Is it possible that all the fake news claims that cannabis can treat the coronavirus weren’t fake but just ahead of their time? In a bizarre version of life imitating art (and we’re really stretching the limits of the term ‘art’ here), an Israeli study will look into the impact of cannabis on COVID-19 patients.
The new study at Ichilov Hospital in Tel Aviv is examining whether one of the active substances in cannabis can benefit COVID-19 patients.
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Before you whip out your bong and take a celebratory rip, let’s dive into what the study will actually look at.
Researchers at the hospital are taking a closer look at cannabidiol, better known as CBD, to see if its anti-inflammatory properties can ease the symptoms of COVID-19 and “slow down the inflammatory process that accompanies the deterioration of severe coronavirus patients.”
The study is being carried out with the help of different wards in the hospital and will likely involve dozens of moderately ill patients.
Dr. Barak Cohen, a senior anesthesiologist and head of the Corona management at Ichilov and the research’s initiators, stressed that “this is a novel approach to treating some of the symptoms, using a component of the cannabis plant that is considered safe and non-addictive.”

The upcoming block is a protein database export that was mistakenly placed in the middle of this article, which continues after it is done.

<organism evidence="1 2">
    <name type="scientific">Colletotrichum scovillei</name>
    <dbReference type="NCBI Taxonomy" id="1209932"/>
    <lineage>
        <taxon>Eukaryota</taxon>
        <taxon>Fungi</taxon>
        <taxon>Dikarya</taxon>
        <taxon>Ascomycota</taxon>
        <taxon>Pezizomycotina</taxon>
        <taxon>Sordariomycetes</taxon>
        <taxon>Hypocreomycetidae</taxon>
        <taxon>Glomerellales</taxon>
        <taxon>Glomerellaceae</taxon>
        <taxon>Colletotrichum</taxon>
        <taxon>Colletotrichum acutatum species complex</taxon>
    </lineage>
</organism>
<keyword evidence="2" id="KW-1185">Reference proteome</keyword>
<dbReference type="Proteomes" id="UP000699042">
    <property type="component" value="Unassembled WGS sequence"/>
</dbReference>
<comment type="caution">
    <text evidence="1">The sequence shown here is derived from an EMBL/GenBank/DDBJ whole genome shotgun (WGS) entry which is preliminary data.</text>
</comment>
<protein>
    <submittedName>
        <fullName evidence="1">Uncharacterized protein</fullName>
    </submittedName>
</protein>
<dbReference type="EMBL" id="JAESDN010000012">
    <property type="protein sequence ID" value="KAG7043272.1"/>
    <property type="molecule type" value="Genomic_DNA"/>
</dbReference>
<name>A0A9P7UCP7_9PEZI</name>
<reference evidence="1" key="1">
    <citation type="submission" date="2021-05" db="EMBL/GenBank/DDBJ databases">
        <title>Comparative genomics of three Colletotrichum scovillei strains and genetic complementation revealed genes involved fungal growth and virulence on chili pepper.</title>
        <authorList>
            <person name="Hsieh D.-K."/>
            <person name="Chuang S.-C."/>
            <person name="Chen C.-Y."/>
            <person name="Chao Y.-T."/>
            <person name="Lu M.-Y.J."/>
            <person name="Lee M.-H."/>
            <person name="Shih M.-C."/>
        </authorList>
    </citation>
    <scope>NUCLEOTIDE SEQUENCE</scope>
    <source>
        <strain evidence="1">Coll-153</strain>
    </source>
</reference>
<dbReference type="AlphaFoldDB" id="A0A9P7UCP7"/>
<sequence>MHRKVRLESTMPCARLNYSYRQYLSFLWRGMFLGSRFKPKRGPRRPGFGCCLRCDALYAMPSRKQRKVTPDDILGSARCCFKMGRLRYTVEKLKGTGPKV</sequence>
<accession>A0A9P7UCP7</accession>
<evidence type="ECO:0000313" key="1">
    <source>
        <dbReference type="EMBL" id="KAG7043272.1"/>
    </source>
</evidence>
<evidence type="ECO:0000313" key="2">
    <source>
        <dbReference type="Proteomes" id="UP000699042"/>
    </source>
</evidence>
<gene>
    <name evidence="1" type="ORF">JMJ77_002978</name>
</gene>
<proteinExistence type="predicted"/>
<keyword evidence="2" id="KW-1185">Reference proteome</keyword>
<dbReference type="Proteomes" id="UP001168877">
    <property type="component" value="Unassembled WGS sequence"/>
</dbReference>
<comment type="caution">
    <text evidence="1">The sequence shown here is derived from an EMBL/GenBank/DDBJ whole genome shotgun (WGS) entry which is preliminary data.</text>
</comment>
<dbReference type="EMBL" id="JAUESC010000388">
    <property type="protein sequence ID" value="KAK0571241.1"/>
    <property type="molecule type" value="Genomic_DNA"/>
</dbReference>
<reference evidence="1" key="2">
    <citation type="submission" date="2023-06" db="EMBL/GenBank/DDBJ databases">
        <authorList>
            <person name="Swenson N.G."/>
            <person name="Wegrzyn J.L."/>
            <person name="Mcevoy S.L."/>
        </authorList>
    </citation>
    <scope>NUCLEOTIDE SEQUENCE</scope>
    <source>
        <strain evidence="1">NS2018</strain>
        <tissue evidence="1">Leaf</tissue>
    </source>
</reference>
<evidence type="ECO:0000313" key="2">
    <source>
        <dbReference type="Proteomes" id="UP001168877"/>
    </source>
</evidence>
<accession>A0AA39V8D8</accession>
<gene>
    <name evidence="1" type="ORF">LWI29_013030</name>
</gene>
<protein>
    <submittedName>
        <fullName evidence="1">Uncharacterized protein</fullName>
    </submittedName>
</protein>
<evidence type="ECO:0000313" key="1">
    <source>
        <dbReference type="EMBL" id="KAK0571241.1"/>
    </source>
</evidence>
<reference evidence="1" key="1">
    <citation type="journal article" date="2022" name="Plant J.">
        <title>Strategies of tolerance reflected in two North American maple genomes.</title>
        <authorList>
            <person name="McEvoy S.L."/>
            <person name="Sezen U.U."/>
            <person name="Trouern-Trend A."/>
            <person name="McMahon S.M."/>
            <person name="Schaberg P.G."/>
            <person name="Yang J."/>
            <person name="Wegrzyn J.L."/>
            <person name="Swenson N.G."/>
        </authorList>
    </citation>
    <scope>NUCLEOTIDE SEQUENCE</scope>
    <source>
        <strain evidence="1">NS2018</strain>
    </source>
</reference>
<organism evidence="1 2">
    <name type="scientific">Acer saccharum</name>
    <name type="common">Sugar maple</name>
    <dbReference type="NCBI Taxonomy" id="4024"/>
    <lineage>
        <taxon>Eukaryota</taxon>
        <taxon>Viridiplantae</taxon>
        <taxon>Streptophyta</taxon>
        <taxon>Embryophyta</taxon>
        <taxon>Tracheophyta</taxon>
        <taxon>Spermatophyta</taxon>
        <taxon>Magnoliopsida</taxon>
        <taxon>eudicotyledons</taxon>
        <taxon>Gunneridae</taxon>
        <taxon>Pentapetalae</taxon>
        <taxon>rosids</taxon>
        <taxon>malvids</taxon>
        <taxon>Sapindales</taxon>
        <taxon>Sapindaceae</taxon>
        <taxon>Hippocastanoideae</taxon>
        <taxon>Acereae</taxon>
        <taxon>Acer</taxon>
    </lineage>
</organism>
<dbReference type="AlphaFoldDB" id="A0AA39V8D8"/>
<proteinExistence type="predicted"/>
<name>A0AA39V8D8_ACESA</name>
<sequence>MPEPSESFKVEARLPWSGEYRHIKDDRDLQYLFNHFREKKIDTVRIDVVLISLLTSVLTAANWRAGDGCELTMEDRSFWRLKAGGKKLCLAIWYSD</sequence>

The study is initiated by the hospital and is currently not related to any company.
Research into the use of CBD is still in its infancy but is already covering the treatment of anxiety, cognition, movement disorders, and pain.
In 2018, the US Food and Drug Administration approved the first, and so far only, cannabidiol drug — Epidiolex — for the treatment of two epilepsy disorders.
So what does this teach us about sensationalist fake news articles? Firstly, if you make up enough stuff, at some point you’re going to get something right. Secondly, don’t hold your breath for any cannabis-based coronavirus treatment to hit the market anytime soon.
Until it happens, if ever, stay safe, practice social distancing, and maybe find an alternative way to get high other than smoking your weed.
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